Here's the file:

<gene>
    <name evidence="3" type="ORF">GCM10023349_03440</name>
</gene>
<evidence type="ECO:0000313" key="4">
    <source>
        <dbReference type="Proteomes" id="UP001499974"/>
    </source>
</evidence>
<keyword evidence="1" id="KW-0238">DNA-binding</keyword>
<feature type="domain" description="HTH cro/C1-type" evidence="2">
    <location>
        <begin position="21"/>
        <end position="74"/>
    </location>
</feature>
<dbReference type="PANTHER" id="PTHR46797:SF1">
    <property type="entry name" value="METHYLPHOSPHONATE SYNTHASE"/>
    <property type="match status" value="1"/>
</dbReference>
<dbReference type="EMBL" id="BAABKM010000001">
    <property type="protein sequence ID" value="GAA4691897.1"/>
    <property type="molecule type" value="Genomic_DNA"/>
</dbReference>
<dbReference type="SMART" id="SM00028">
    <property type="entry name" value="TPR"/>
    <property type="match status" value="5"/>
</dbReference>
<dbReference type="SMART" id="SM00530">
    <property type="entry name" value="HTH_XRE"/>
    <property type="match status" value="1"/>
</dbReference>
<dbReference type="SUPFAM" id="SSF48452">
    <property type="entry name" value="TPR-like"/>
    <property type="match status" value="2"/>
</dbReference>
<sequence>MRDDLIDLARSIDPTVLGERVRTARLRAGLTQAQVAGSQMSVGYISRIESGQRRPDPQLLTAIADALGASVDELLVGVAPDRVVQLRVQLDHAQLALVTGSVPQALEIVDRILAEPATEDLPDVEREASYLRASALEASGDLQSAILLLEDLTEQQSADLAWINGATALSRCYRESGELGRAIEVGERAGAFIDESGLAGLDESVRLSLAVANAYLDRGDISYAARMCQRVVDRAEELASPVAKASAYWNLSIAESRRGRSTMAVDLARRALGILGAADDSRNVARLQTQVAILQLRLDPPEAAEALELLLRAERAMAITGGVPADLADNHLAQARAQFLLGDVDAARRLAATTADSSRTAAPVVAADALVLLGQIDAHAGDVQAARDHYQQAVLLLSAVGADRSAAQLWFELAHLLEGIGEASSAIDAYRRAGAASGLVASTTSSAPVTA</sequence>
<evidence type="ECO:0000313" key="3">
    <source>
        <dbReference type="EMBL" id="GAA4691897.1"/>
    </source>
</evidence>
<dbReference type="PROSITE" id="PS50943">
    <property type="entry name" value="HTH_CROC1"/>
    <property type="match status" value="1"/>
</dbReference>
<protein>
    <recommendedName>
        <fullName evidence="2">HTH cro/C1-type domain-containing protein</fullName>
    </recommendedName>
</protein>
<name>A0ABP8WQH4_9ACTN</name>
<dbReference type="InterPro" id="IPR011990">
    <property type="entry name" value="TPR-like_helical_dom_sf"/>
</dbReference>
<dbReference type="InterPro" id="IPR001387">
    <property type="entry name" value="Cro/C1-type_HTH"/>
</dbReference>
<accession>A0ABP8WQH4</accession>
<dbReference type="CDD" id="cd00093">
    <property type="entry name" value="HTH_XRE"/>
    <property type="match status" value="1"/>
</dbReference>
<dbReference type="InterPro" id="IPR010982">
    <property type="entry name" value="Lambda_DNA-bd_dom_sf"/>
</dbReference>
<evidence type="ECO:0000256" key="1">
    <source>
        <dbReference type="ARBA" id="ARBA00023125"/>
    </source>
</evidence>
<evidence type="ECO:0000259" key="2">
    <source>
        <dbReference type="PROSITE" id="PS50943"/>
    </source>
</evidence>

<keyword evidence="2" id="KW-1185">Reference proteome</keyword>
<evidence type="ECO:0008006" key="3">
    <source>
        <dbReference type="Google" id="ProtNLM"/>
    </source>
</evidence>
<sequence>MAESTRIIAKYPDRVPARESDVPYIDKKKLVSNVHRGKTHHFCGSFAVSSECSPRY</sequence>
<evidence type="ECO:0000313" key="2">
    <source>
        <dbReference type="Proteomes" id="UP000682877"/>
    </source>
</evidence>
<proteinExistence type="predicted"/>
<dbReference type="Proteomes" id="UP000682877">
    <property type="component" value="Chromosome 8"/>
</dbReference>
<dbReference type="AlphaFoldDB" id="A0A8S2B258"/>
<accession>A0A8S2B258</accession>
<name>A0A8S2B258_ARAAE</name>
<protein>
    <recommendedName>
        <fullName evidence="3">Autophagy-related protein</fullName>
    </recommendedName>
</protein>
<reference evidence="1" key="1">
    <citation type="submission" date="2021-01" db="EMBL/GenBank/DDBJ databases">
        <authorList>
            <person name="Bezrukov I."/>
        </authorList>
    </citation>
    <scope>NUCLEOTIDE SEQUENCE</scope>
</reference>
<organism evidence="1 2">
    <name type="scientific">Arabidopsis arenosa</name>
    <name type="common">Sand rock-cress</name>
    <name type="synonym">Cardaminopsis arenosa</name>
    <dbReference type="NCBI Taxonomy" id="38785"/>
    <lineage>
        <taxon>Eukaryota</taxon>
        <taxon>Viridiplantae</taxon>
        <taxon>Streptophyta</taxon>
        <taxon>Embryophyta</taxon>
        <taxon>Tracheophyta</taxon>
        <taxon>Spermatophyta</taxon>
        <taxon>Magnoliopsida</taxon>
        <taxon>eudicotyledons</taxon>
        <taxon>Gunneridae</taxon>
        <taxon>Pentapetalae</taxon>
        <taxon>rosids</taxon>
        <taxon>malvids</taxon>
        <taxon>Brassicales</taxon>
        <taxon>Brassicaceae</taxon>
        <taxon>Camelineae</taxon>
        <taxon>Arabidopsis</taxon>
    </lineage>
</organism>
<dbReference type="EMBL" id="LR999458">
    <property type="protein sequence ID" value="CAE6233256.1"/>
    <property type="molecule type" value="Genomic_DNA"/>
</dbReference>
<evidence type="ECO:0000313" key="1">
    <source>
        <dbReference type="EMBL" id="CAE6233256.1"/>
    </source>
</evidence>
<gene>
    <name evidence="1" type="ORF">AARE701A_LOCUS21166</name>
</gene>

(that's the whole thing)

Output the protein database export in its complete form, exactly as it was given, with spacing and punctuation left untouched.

<gene>
    <name evidence="3" type="ORF">GCM10023349_03440</name>
</gene>
<evidence type="ECO:0000313" key="4">
    <source>
        <dbReference type="Proteomes" id="UP001499974"/>
    </source>
</evidence>
<keyword evidence="1" id="KW-0238">DNA-binding</keyword>
<feature type="domain" description="HTH cro/C1-type" evidence="2">
    <location>
        <begin position="21"/>
        <end position="74"/>
    </location>
</feature>
<dbReference type="PANTHER" id="PTHR46797:SF1">
    <property type="entry name" value="METHYLPHOSPHONATE SYNTHASE"/>
    <property type="match status" value="1"/>
</dbReference>
<dbReference type="EMBL" id="BAABKM010000001">
    <property type="protein sequence ID" value="GAA4691897.1"/>
    <property type="molecule type" value="Genomic_DNA"/>
</dbReference>
<dbReference type="SMART" id="SM00028">
    <property type="entry name" value="TPR"/>
    <property type="match status" value="5"/>
</dbReference>
<dbReference type="SMART" id="SM00530">
    <property type="entry name" value="HTH_XRE"/>
    <property type="match status" value="1"/>
</dbReference>
<dbReference type="SUPFAM" id="SSF48452">
    <property type="entry name" value="TPR-like"/>
    <property type="match status" value="2"/>
</dbReference>
<sequence>MRDDLIDLARSIDPTVLGERVRTARLRAGLTQAQVAGSQMSVGYISRIESGQRRPDPQLLTAIADALGASVDELLVGVAPDRVVQLRVQLDHAQLALVTGSVPQALEIVDRILAEPATEDLPDVEREASYLRASALEASGDLQSAILLLEDLTEQQSADLAWINGATALSRCYRESGELGRAIEVGERAGAFIDESGLAGLDESVRLSLAVANAYLDRGDISYAARMCQRVVDRAEELASPVAKASAYWNLSIAESRRGRSTMAVDLARRALGILGAADDSRNVARLQTQVAILQLRLDPPEAAEALELLLRAERAMAITGGVPADLADNHLAQARAQFLLGDVDAARRLAATTADSSRTAAPVVAADALVLLGQIDAHAGDVQAARDHYQQAVLLLSAVGADRSAAQLWFELAHLLEGIGEASSAIDAYRRAGAASGLVASTTSSAPVTA</sequence>
<evidence type="ECO:0000313" key="3">
    <source>
        <dbReference type="EMBL" id="GAA4691897.1"/>
    </source>
</evidence>
<dbReference type="PROSITE" id="PS50943">
    <property type="entry name" value="HTH_CROC1"/>
    <property type="match status" value="1"/>
</dbReference>
<protein>
    <recommendedName>
        <fullName evidence="2">HTH cro/C1-type domain-containing protein</fullName>
    </recommendedName>
</protein>
<name>A0ABP8WQH4_9ACTN</name>
<dbReference type="InterPro" id="IPR011990">
    <property type="entry name" value="TPR-like_helical_dom_sf"/>
</dbReference>
<dbReference type="InterPro" id="IPR001387">
    <property type="entry name" value="Cro/C1-type_HTH"/>
</dbReference>
<accession>A0ABP8WQH4</accession>
<dbReference type="CDD" id="cd00093">
    <property type="entry name" value="HTH_XRE"/>
    <property type="match status" value="1"/>
</dbReference>
<dbReference type="InterPro" id="IPR010982">
    <property type="entry name" value="Lambda_DNA-bd_dom_sf"/>
</dbReference>
<evidence type="ECO:0000256" key="1">
    <source>
        <dbReference type="ARBA" id="ARBA00023125"/>
    </source>
</evidence>
<evidence type="ECO:0000259" key="2">
    <source>
        <dbReference type="PROSITE" id="PS50943"/>
    </source>
</evidence>

<keyword evidence="2" id="KW-1185">Reference proteome</keyword>
<evidence type="ECO:0008006" key="3">
    <source>
        <dbReference type="Google" id="ProtNLM"/>
    </source>
</evidence>
<sequence>MAESTRIIAKYPDRVPARESDVPYIDKKKLVSNVHRGKTHHFCGSFAVSSECSPRY</sequence>
<evidence type="ECO:0000313" key="2">
    <source>
        <dbReference type="Proteomes" id="UP000682877"/>
    </source>
</evidence>
<proteinExistence type="predicted"/>
<dbReference type="Proteomes" id="UP000682877">
    <property type="component" value="Chromosome 8"/>
</dbReference>
<dbReference type="AlphaFoldDB" id="A0A8S2B258"/>
<accession>A0A8S2B258</accession>
<name>A0A8S2B258_ARAAE</name>
<protein>
    <recommendedName>
        <fullName evidence="3">Autophagy-related protein</fullName>
    </recommendedName>
</protein>
<reference evidence="1" key="1">
    <citation type="submission" date="2021-01" db="EMBL/GenBank/DDBJ databases">
        <authorList>
            <person name="Bezrukov I."/>
        </authorList>
    </citation>
    <scope>NUCLEOTIDE SEQUENCE</scope>
</reference>
<organism evidence="1 2">
    <name type="scientific">Arabidopsis arenosa</name>
    <name type="common">Sand rock-cress</name>
    <name type="synonym">Cardaminopsis arenosa</name>
    <dbReference type="NCBI Taxonomy" id="38785"/>
    <lineage>
        <taxon>Eukaryota</taxon>
        <taxon>Viridiplantae</taxon>
        <taxon>Streptophyta</taxon>
        <taxon>Embryophyta</taxon>
        <taxon>Tracheophyta</taxon>
        <taxon>Spermatophyta</taxon>
        <taxon>Magnoliopsida</taxon>
        <taxon>eudicotyledons</taxon>
        <taxon>Gunneridae</taxon>
        <taxon>Pentapetalae</taxon>
        <taxon>rosids</taxon>
        <taxon>malvids</taxon>
        <taxon>Brassicales</taxon>
        <taxon>Brassicaceae</taxon>
        <taxon>Camelineae</taxon>
        <taxon>Arabidopsis</taxon>
    </lineage>
</organism>
<dbReference type="EMBL" id="LR999458">
    <property type="protein sequence ID" value="CAE6233256.1"/>
    <property type="molecule type" value="Genomic_DNA"/>
</dbReference>
<evidence type="ECO:0000313" key="1">
    <source>
        <dbReference type="EMBL" id="CAE6233256.1"/>
    </source>
</evidence>
<gene>
    <name evidence="1" type="ORF">AARE701A_LOCUS21166</name>
</gene>